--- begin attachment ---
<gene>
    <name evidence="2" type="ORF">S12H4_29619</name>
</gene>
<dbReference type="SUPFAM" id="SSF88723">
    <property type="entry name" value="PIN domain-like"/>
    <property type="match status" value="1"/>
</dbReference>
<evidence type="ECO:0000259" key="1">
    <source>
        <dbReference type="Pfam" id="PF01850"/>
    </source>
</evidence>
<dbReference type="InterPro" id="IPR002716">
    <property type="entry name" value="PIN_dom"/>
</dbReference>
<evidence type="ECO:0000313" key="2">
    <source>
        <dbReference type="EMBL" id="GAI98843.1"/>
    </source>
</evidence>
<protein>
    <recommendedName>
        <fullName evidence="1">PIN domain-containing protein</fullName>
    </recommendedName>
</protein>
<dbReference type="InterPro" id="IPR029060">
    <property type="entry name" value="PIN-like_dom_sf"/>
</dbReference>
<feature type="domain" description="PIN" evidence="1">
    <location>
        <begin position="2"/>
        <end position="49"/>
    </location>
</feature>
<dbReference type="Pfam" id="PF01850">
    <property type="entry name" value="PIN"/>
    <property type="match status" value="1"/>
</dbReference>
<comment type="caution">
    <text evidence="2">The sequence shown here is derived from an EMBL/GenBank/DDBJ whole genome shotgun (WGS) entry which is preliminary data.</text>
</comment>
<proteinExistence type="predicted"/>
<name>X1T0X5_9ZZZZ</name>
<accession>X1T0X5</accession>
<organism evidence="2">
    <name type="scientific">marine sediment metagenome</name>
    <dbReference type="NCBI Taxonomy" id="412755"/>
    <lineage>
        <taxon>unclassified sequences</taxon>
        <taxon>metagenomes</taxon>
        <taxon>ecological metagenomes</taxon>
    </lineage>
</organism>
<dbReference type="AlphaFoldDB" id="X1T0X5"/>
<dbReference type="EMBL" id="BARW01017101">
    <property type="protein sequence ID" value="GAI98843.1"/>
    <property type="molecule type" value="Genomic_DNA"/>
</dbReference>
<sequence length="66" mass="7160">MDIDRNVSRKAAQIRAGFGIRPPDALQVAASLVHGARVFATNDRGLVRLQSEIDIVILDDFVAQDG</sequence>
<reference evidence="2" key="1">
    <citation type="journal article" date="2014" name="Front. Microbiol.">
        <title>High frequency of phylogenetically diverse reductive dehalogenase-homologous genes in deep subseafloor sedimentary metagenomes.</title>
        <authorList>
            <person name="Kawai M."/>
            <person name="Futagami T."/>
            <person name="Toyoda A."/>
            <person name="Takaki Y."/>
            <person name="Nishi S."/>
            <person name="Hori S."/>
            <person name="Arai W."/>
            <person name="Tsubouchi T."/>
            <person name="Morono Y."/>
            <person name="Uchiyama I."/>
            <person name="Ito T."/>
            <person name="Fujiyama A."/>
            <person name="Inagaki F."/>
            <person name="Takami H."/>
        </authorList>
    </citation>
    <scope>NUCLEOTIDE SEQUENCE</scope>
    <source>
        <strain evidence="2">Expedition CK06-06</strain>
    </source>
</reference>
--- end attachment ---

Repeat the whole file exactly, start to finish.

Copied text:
<gene>
    <name evidence="2" type="ORF">S12H4_29619</name>
</gene>
<dbReference type="SUPFAM" id="SSF88723">
    <property type="entry name" value="PIN domain-like"/>
    <property type="match status" value="1"/>
</dbReference>
<evidence type="ECO:0000259" key="1">
    <source>
        <dbReference type="Pfam" id="PF01850"/>
    </source>
</evidence>
<dbReference type="InterPro" id="IPR002716">
    <property type="entry name" value="PIN_dom"/>
</dbReference>
<evidence type="ECO:0000313" key="2">
    <source>
        <dbReference type="EMBL" id="GAI98843.1"/>
    </source>
</evidence>
<protein>
    <recommendedName>
        <fullName evidence="1">PIN domain-containing protein</fullName>
    </recommendedName>
</protein>
<dbReference type="InterPro" id="IPR029060">
    <property type="entry name" value="PIN-like_dom_sf"/>
</dbReference>
<feature type="domain" description="PIN" evidence="1">
    <location>
        <begin position="2"/>
        <end position="49"/>
    </location>
</feature>
<dbReference type="Pfam" id="PF01850">
    <property type="entry name" value="PIN"/>
    <property type="match status" value="1"/>
</dbReference>
<comment type="caution">
    <text evidence="2">The sequence shown here is derived from an EMBL/GenBank/DDBJ whole genome shotgun (WGS) entry which is preliminary data.</text>
</comment>
<proteinExistence type="predicted"/>
<name>X1T0X5_9ZZZZ</name>
<accession>X1T0X5</accession>
<organism evidence="2">
    <name type="scientific">marine sediment metagenome</name>
    <dbReference type="NCBI Taxonomy" id="412755"/>
    <lineage>
        <taxon>unclassified sequences</taxon>
        <taxon>metagenomes</taxon>
        <taxon>ecological metagenomes</taxon>
    </lineage>
</organism>
<dbReference type="AlphaFoldDB" id="X1T0X5"/>
<dbReference type="EMBL" id="BARW01017101">
    <property type="protein sequence ID" value="GAI98843.1"/>
    <property type="molecule type" value="Genomic_DNA"/>
</dbReference>
<sequence length="66" mass="7160">MDIDRNVSRKAAQIRAGFGIRPPDALQVAASLVHGARVFATNDRGLVRLQSEIDIVILDDFVAQDG</sequence>
<reference evidence="2" key="1">
    <citation type="journal article" date="2014" name="Front. Microbiol.">
        <title>High frequency of phylogenetically diverse reductive dehalogenase-homologous genes in deep subseafloor sedimentary metagenomes.</title>
        <authorList>
            <person name="Kawai M."/>
            <person name="Futagami T."/>
            <person name="Toyoda A."/>
            <person name="Takaki Y."/>
            <person name="Nishi S."/>
            <person name="Hori S."/>
            <person name="Arai W."/>
            <person name="Tsubouchi T."/>
            <person name="Morono Y."/>
            <person name="Uchiyama I."/>
            <person name="Ito T."/>
            <person name="Fujiyama A."/>
            <person name="Inagaki F."/>
            <person name="Takami H."/>
        </authorList>
    </citation>
    <scope>NUCLEOTIDE SEQUENCE</scope>
    <source>
        <strain evidence="2">Expedition CK06-06</strain>
    </source>
</reference>